My father turned these movie events into educational sessions as well. He’d ask question after question about what we liked about the movie and the characters. As I recall, he and I would still be discussing the movie long after the others had gone to bed.

One weekend my dad came home unexpectedly with a new color TV after a trip to Sears for something else. That began a new ritual of Dad and I staying up late on the weekends watching and discussing movies together. By extension, and because of a great English teacher, I became deeply interested in the books and stories we studied in class. That’s why I became a theatre artist.

Fast forward to teaching high school drama and English. I realized that I had a unique skill in story analysis when my students became engaged in deep discussions about a story, play or book. It was that realization more than any other that convinced me to quit teaching and become a writer. I’ve been supremely happy these eight years, but teaching at the college sometimes gets in the way of what I really want to be doing. This series will be the perfect blend of teaching and being creative.

Over the last several weeks, I’ve been putting the first three videos together and I get more excited every day as ideas for more videos come to me. To begin with, the videos will be about how to read a textbook, play or novel. Then I will have a series on the elements of literature: plot, character, conflict, setting, language, and how to use these to determine the author’s purpose for writing the story. Then I’ll move on to the different genres. Who knows where I’ll go from there. Eventually, I hope I’ll be discussing books, movies and plays I like.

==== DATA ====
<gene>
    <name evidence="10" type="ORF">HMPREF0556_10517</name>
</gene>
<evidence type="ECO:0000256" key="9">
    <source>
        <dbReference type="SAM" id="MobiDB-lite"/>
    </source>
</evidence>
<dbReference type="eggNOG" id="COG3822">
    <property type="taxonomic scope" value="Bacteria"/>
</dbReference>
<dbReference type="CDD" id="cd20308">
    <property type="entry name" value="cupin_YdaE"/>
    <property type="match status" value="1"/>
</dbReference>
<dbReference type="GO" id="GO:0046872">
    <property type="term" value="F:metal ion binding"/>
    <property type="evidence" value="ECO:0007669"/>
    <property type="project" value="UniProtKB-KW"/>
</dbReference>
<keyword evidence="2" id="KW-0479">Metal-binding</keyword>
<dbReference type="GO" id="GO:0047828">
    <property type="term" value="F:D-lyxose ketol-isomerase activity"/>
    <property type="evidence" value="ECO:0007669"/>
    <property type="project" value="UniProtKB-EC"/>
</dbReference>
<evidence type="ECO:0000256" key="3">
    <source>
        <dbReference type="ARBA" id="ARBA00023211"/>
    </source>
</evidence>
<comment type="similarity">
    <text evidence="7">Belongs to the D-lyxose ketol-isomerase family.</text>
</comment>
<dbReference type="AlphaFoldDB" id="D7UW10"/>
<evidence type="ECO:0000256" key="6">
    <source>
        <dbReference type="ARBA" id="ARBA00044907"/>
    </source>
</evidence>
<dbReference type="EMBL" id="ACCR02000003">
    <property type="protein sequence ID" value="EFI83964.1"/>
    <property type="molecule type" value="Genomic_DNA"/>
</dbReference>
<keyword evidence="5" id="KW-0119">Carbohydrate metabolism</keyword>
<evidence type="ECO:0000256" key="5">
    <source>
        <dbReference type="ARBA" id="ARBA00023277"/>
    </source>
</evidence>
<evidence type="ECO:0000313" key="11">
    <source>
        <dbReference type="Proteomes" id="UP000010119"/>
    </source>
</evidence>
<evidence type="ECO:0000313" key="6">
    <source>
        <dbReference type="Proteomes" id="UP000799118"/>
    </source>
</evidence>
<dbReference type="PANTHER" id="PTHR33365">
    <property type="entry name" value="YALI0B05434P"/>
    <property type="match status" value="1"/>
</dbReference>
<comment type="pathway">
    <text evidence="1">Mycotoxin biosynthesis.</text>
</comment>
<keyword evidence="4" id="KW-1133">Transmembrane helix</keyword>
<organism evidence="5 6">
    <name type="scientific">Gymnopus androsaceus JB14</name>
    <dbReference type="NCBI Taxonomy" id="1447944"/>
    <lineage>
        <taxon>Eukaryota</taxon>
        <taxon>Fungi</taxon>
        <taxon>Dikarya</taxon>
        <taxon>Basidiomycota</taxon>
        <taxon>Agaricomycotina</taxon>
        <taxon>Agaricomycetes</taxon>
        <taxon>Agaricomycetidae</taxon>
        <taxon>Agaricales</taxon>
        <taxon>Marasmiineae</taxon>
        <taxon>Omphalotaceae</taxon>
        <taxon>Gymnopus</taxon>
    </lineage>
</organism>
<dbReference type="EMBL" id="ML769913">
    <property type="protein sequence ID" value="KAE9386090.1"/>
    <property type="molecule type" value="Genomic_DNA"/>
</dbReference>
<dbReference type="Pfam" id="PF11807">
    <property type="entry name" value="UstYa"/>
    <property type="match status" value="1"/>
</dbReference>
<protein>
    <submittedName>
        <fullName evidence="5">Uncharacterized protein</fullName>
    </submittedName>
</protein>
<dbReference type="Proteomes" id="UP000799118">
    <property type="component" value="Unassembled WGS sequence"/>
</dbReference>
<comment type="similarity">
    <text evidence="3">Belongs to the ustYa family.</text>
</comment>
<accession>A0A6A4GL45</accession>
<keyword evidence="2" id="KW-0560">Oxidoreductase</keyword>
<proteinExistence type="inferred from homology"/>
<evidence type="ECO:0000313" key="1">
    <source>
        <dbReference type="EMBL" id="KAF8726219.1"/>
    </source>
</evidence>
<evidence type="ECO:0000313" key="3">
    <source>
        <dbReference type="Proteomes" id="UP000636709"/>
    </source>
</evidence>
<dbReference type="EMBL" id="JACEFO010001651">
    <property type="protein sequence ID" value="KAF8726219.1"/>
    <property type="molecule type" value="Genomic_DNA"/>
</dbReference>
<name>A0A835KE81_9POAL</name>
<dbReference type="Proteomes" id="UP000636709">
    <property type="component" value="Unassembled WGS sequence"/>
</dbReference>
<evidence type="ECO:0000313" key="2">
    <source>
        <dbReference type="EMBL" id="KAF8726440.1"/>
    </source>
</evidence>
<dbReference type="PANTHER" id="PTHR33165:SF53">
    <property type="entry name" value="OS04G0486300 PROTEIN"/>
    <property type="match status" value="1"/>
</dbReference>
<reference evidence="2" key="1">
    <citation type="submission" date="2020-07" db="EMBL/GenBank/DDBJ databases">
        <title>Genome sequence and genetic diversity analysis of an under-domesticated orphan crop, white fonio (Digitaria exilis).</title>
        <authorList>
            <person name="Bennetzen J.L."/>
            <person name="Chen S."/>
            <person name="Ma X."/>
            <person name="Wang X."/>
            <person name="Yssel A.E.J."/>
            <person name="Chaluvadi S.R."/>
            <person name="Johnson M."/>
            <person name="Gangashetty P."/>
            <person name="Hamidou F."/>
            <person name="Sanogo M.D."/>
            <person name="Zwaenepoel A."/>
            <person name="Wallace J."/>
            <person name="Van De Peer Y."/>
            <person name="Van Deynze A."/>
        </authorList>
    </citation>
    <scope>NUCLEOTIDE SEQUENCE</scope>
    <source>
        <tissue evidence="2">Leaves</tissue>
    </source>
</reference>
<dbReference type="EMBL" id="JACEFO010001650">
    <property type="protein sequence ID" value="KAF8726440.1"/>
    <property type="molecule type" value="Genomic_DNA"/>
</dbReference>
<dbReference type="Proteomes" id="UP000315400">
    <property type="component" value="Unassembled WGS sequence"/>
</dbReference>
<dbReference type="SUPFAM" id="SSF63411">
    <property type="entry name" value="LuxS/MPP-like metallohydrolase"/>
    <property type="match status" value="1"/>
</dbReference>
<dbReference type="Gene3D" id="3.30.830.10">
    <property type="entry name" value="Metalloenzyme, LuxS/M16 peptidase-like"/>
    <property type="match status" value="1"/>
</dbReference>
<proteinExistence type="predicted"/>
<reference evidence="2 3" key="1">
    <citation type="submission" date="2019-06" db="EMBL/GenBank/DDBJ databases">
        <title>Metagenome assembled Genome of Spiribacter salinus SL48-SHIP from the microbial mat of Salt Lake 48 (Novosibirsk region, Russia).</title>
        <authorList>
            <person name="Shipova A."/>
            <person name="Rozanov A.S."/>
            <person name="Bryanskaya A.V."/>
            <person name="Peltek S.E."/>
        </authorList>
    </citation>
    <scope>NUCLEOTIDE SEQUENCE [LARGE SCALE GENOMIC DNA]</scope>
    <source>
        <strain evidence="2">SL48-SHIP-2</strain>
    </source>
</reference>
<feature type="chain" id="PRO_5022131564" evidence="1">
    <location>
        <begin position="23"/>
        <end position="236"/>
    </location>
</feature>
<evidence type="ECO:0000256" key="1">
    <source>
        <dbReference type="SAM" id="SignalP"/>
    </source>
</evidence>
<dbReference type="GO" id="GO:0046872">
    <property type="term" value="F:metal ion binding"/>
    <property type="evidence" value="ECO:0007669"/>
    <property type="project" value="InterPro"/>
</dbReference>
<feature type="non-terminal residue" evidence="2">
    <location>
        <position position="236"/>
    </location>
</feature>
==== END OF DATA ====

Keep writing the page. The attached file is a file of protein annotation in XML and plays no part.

Creating these videos will not take the place of my writing. I see it as an extension of it.

I’ll keep you posted about how it goes, and even invite you to take a look.

Thanks for reading. I hope you are recovering after election day.

Lucinda Sage-Midgorden © 2016

The Importance of Story

Dad and me on Easter Sunday

Dad and me on Easter Sunday

“Literature is my Utopia. Here I am not disenfranchised. No barrier of the senses shuts me out from the sweet, gracious discourses of my book friends. They talk to me without embarrassment or awkwardness.” ~ Helen Keller

“Every man’s work, whether it be literature, or music or pictures or architecture or anything else, is always a portrait of himself.” ~ Samuel Butler

“Literature is the art of discovering something extraordinary about ordinary people, and saying with ordinary words something extraordinary.” ~ Boris Pasternak

“No matter what is happening in life or in the world – war, natural disaster, poor health, pain, the death of loved ones – if existence is filled with art, music and literature, life will be fulfilling, a joy.” ~ Karen DeCrow